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## Practice dividing polynomials with remainders

Current time:0:00Total duration:4:45

# Divide polynomials by x (with remainders)

CCSS Math: HSA.APR.D.6, HSA.APR.D

## Video transcript

Simplify the expression
18x to the fourth minus 3x squared plus 6x minus
4, all of that over 6x. So there's a couple ways
to think about them. They're all really equivalent. You can really just
view this up here as being the exact same thing
as 18x to the fourth over 6x plus negative 3x
squared over 6x, or you could say minus
3x squared over 6x, plus 6x over 6x,
minus 4 over 6x. Now, there's a couple of
ways to think about it. One is I just kind of decomposed
this numerator up here. If I just had a bunch
of stuff, a plus b plus c over d, that's clearly
equal to a/d plus b/d plus c/d. Or maybe not so clearly,
but hopefully that helps clarify it. Another way to think
about it is kind of like you're
distributing the division. If I divide a whole
expression by something, that's equivalent to
dividing each of the terms by that something. The other way to
think about it is that we're multiplying
this entire expression. So this is the same
thing as 1 over 6x times this entire thing, times
18x to the fourth minus 3x squared plus 6x minus 4. And so here, this would just
be the straight distributive property to get to this. Whatever seems to
make sense for you-- they're are all equivalent. They're all logical, good things
to do to simplify this thing. Now, once you have
it here, now we just have a bunch of monomials that
we're just dividing by 6x. And here, we could just
use exponent properties. This first one over here,
we can take the coefficients and divide them. 18 divided by 6 is 3. And then you have x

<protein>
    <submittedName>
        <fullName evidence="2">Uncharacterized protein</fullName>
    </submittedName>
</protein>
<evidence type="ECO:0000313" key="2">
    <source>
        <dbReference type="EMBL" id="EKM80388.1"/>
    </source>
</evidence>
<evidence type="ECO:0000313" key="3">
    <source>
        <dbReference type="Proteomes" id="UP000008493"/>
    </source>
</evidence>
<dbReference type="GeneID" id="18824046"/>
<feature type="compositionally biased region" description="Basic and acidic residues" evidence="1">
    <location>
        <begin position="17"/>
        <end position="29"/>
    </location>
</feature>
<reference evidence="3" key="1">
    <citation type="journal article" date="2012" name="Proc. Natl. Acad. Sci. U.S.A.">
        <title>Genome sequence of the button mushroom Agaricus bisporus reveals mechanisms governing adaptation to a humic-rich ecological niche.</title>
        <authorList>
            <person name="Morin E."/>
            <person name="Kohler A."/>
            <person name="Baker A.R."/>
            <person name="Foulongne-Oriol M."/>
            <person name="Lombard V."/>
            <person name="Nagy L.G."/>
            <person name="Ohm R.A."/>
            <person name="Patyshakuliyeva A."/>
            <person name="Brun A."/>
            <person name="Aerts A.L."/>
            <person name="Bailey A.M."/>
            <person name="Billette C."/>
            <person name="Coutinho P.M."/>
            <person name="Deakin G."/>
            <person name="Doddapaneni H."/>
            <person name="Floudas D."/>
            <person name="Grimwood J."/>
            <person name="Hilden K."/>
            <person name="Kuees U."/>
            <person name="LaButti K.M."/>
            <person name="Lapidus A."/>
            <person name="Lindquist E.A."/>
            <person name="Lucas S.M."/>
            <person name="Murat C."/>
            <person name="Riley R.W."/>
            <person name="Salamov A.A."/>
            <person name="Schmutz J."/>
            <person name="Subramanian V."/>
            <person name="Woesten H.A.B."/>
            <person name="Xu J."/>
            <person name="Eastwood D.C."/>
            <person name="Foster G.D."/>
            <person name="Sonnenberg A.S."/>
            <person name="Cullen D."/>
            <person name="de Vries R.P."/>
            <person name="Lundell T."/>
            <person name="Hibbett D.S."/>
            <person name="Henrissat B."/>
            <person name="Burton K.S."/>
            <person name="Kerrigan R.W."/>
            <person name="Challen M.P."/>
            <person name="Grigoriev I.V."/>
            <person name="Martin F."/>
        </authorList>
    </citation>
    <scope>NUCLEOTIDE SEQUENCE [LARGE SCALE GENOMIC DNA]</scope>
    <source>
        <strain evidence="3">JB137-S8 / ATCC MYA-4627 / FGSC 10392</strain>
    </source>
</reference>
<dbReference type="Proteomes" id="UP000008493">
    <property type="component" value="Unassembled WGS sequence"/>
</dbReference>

to the fourth divided by x to the-- well,
they don't tell us. But if it's just an x,
that's the same thing as x to the first power. So it's x to the fourth
divided by x to the first. That's going to be x to
the 4 minus 1 power, or x to the third power. Then we have this
coefficient over here, or these coefficients. We have negative 3 divided by 6. So I'm going to
do this part next. Negative 3 divided
by 6 is negative 1/2. And then you have x
squared divided by x. We already know that x is the
same thing as x to the first. So that's going to be x to the 2
minus 1 power, which is just 1. Or I could just leave
it as an x right there. Then we have these
coefficients, 6 divided by 6. Well, that's just 1. So I could just--
well, I'll write it. I could write a 1 here. And let me just write the 1
here, because we said 2 minus 1 is 1. And then x divided by x is x to
the first over x to the first. You could view it two ways--
anything divided by anything is just 1. Or you could view it as x to
the 1 divided by x to the 1 is going to be x
to the 1 minus 1, which is x to the 0,
which is also equal to 1. Either way, you knew how
to do this before you even learned that exponent property. Because x divided by x
is 1, and then assuming x does not equal to 0. And we kind of have to
assume x doesn't equal 0 in this whole thing. Otherwise, we would
be dividing by 0. And then finally,
we have 4 over 6x. And there's a couple of
ways to think about it. So the simplest way
is negative 4 over 6 is the same thing
as negative 2/3. Just simplified that fraction. And we're multiplying
that times 1/x. So we can view this 4 times 1/x. Another way to think
about it is you could have viewed this 4 as
being multiplied by x to the 0 power, and this being
x to the first power. And then when you tried to
simplify it using your exponent properties, you would have--
well, that would be x to the 0 minus 1 power, which is x
to the negative 1 power. So we could have written
an x to the negative 1 here, but x to the negative 1
is the exact same thing as 1 over x. And so let's just write our
answer completely simplified. So it's going to be 3x to the
third minus 1/2 x plus 1-- because this thing
right here is just 1-- and then minus 2 times
1 in the numerator over 3 times x in
the denominator. And we are done. Or we could write this. Depending on what you
consider more simplified, this last term right
here could also be written in minus 2/3
x to the negative 1. But if you don't want
a negative exponent, you could write it like that.